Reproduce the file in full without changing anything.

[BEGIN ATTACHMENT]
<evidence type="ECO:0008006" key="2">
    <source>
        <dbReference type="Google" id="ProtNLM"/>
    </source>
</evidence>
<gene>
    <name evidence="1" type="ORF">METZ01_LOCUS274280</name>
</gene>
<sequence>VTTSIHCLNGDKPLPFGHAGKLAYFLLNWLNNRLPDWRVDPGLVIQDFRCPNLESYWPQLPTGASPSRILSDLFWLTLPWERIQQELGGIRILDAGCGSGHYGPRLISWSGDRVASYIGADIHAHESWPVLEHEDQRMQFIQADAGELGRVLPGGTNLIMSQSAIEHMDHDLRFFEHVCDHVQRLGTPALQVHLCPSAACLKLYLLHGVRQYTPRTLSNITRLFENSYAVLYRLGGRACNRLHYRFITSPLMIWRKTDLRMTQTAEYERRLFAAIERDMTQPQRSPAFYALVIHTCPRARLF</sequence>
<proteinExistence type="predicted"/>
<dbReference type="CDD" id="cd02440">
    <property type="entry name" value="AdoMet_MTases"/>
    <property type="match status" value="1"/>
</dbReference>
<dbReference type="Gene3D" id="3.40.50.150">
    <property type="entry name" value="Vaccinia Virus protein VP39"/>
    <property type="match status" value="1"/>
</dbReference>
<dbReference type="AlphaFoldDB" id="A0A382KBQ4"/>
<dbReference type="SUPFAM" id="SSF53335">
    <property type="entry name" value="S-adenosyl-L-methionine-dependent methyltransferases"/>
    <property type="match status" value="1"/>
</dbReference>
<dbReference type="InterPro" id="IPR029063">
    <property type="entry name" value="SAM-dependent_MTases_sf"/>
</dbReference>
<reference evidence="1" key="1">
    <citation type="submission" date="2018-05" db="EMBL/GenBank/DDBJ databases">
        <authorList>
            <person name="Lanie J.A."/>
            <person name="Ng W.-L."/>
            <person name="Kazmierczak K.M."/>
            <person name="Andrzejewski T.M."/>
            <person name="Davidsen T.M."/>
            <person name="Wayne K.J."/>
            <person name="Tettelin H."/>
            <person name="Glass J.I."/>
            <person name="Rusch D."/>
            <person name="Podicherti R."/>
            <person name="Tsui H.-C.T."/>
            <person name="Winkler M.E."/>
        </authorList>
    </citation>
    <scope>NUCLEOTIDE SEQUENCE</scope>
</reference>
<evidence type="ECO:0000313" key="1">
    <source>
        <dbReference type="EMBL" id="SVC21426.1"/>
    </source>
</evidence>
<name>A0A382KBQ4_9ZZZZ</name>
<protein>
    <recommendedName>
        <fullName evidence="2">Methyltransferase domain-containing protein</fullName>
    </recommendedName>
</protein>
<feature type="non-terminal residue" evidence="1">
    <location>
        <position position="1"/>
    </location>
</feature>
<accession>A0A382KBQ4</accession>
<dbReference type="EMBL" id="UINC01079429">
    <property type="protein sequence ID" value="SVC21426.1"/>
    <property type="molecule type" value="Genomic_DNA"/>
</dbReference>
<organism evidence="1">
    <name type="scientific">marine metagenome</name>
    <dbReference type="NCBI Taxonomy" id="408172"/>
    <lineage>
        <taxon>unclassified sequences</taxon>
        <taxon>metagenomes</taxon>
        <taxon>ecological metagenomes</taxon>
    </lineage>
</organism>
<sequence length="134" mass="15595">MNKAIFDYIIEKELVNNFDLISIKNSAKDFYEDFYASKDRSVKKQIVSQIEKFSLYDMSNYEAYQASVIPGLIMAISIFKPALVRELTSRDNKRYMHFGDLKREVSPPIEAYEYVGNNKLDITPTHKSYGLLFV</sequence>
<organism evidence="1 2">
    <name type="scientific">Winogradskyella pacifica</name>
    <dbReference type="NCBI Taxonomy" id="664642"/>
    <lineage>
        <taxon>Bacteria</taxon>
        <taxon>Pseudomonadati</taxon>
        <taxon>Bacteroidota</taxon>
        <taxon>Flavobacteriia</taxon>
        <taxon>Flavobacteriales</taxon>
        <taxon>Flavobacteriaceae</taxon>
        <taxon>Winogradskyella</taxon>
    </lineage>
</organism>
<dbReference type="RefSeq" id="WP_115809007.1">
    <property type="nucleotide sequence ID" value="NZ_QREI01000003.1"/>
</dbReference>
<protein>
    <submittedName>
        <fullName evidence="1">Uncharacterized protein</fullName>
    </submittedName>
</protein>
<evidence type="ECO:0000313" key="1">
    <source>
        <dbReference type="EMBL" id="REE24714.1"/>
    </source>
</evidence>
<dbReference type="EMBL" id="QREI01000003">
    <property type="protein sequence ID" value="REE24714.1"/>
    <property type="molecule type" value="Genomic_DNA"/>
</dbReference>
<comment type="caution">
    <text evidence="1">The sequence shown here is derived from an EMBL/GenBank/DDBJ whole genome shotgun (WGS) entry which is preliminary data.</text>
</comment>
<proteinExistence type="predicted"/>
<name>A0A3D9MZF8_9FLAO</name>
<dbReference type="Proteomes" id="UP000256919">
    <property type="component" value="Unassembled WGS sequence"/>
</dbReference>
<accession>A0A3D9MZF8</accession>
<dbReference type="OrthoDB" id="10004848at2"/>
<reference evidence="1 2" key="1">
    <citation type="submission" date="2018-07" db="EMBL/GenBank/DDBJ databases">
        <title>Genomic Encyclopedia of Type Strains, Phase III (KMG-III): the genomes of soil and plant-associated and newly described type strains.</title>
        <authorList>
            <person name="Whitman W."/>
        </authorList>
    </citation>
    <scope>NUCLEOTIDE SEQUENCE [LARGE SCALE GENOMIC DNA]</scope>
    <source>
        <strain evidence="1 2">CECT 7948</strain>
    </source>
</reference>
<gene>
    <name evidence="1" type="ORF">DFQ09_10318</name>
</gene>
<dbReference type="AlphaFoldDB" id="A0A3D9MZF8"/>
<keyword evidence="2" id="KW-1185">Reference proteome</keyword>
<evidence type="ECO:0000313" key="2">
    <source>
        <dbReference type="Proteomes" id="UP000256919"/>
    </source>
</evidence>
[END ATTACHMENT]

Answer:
<evidence type="ECO:0008006" key="2">
    <source>
        <dbReference type="Google" id="ProtNLM"/>
    </source>
</evidence>
<gene>
    <name evidence="1" type="ORF">METZ01_LOCUS274280</name>
</gene>
<sequence>VTTSIHCLNGDKPLPFGHAGKLAYFLLNWLNNRLPDWRVDPGLVIQDFRCPNLESYWPQLPTGASPSRILSDLFWLTLPWERIQQELGGIRILDAGCGSGHYGPRLISWSGDRVASYIGADIHAHESWPVLEHEDQRMQFIQADAGELGRVLPGGTNLIMSQSAIEHMDHDLRFFEHVCDHVQRLGTPALQVHLCPSAACLKLYLLHGVRQYTPRTLSNITRLFENSYAVLYRLGGRACNRLHYRFITSPLMIWRKTDLRMTQTAEYERRLFAAIERDMTQPQRSPAFYALVIHTCPRARLF</sequence>
<proteinExistence type="predicted"/>
<dbReference type="CDD" id="cd02440">
    <property type="entry name" value="AdoMet_MTases"/>
    <property type="match status" value="1"/>
</dbReference>
<dbReference type="Gene3D" id="3.40.50.150">
    <property type="entry name" value="Vaccinia Virus protein VP39"/>
    <property type="match status" value="1"/>
</dbReference>
<dbReference type="AlphaFoldDB" id="A0A382KBQ4"/>
<dbReference type="SUPFAM" id="SSF53335">
    <property type="entry name" value="S-adenosyl-L-methionine-dependent methyltransferases"/>
    <property type="match status" value="1"/>
</dbReference>
<dbReference type="InterPro" id="IPR029063">
    <property type="entry name" value="SAM-dependent_MTases_sf"/>
</dbReference>
<reference evidence="1" key="1">
    <citation type="submission" date="2018-05" db="EMBL/GenBank/DDBJ databases">
        <authorList>
            <person name="Lanie J.A."/>
            <person name="Ng W.-L."/>
            <person name="Kazmierczak K.M."/>
            <person name="Andrzejewski T.M."/>
            <person name="Davidsen T.M."/>
            <person name="Wayne K.J."/>
            <person name="Tettelin H."/>
            <person name="Glass J.I."/>
            <person name="Rusch D."/>
            <person name="Podicherti R."/>
            <person name="Tsui H.-C.T."/>
            <person name="Winkler M.E."/>
        </authorList>
    </citation>
    <scope>NUCLEOTIDE SEQUENCE</scope>
</reference>
<evidence type="ECO:0000313" key="1">
    <source>
        <dbReference type="EMBL" id="SVC21426.1"/>
    </source>
</evidence>
<name>A0A382KBQ4_9ZZZZ</name>
<protein>
    <recommendedName>
        <fullName evidence="2">Methyltransferase domain-containing protein</fullName>
    </recommendedName>
</protein>
<feature type="non-terminal residue" evidence="1">
    <location>
        <position position="1"/>
    </location>
</feature>
<accession>A0A382KBQ4</accession>
<dbReference type="EMBL" id="UINC01079429">
    <property type="protein sequence ID" value="SVC21426.1"/>
    <property type="molecule type" value="Genomic_DNA"/>
</dbReference>
<organism evidence="1">
    <name type="scientific">marine metagenome</name>
    <dbReference type="NCBI Taxonomy" id="408172"/>
    <lineage>
        <taxon>unclassified sequences</taxon>
        <taxon>metagenomes</taxon>
        <taxon>ecological metagenomes</taxon>
    </lineage>
</organism>
<sequence length="134" mass="15595">MNKAIFDYIIEKELVNNFDLISIKNSAKDFYEDFYASKDRSVKKQIVSQIEKFSLYDMSNYEAYQASVIPGLIMAISIFKPALVRELTSRDNKRYMHFGDLKREVSPPIEAYEYVGNNKLDITPTHKSYGLLFV</sequence>
<organism evidence="1 2">
    <name type="scientific">Winogradskyella pacifica</name>
    <dbReference type="NCBI Taxonomy" id="664642"/>
    <lineage>
        <taxon>Bacteria</taxon>
        <taxon>Pseudomonadati</taxon>
        <taxon>Bacteroidota</taxon>
        <taxon>Flavobacteriia</taxon>
        <taxon>Flavobacteriales</taxon>
        <taxon>Flavobacteriaceae</taxon>
        <taxon>Winogradskyella</taxon>
    </lineage>
</organism>
<dbReference type="RefSeq" id="WP_115809007.1">
    <property type="nucleotide sequence ID" value="NZ_QREI01000003.1"/>
</dbReference>
<protein>
    <submittedName>
        <fullName evidence="1">Uncharacterized protein</fullName>
    </submittedName>
</protein>
<evidence type="ECO:0000313" key="1">
    <source>
        <dbReference type="EMBL" id="REE24714.1"/>
    </source>
</evidence>
<dbReference type="EMBL" id="QREI01000003">
    <property type="protein sequence ID" value="REE24714.1"/>
    <property type="molecule type" value="Genomic_DNA"/>
</dbReference>
<comment type="caution">
    <text evidence="1">The sequence shown here is derived from an EMBL/GenBank/DDBJ whole genome shotgun (WGS) entry which is preliminary data.</text>
</comment>
<proteinExistence type="predicted"/>
<name>A0A3D9MZF8_9FLAO</name>
<dbReference type="Proteomes" id="UP000256919">
    <property type="component" value="Unassembled WGS sequence"/>
</dbReference>
<accession>A0A3D9MZF8</accession>
<dbReference type="OrthoDB" id="10004848at2"/>
<reference evidence="1 2" key="1">
    <citation type="submission" date="2018-07" db="EMBL/GenBank/DDBJ databases">
        <title>Genomic Encyclopedia of Type Strains, Phase III (KMG-III): the genomes of soil and plant-associated and newly described type strains.</title>
        <authorList>
            <person name="Whitman W."/>
        </authorList>
    </citation>
    <scope>NUCLEOTIDE SEQUENCE [LARGE SCALE GENOMIC DNA]</scope>
    <source>
        <strain evidence="1 2">CECT 7948</strain>
    </source>
</reference>
<gene>
    <name evidence="1" type="ORF">DFQ09_10318</name>
</gene>
<dbReference type="AlphaFoldDB" id="A0A3D9MZF8"/>
<keyword evidence="2" id="KW-1185">Reference proteome</keyword>
<evidence type="ECO:0000313" key="2">
    <source>
        <dbReference type="Proteomes" id="UP000256919"/>
    </source>
</evidence>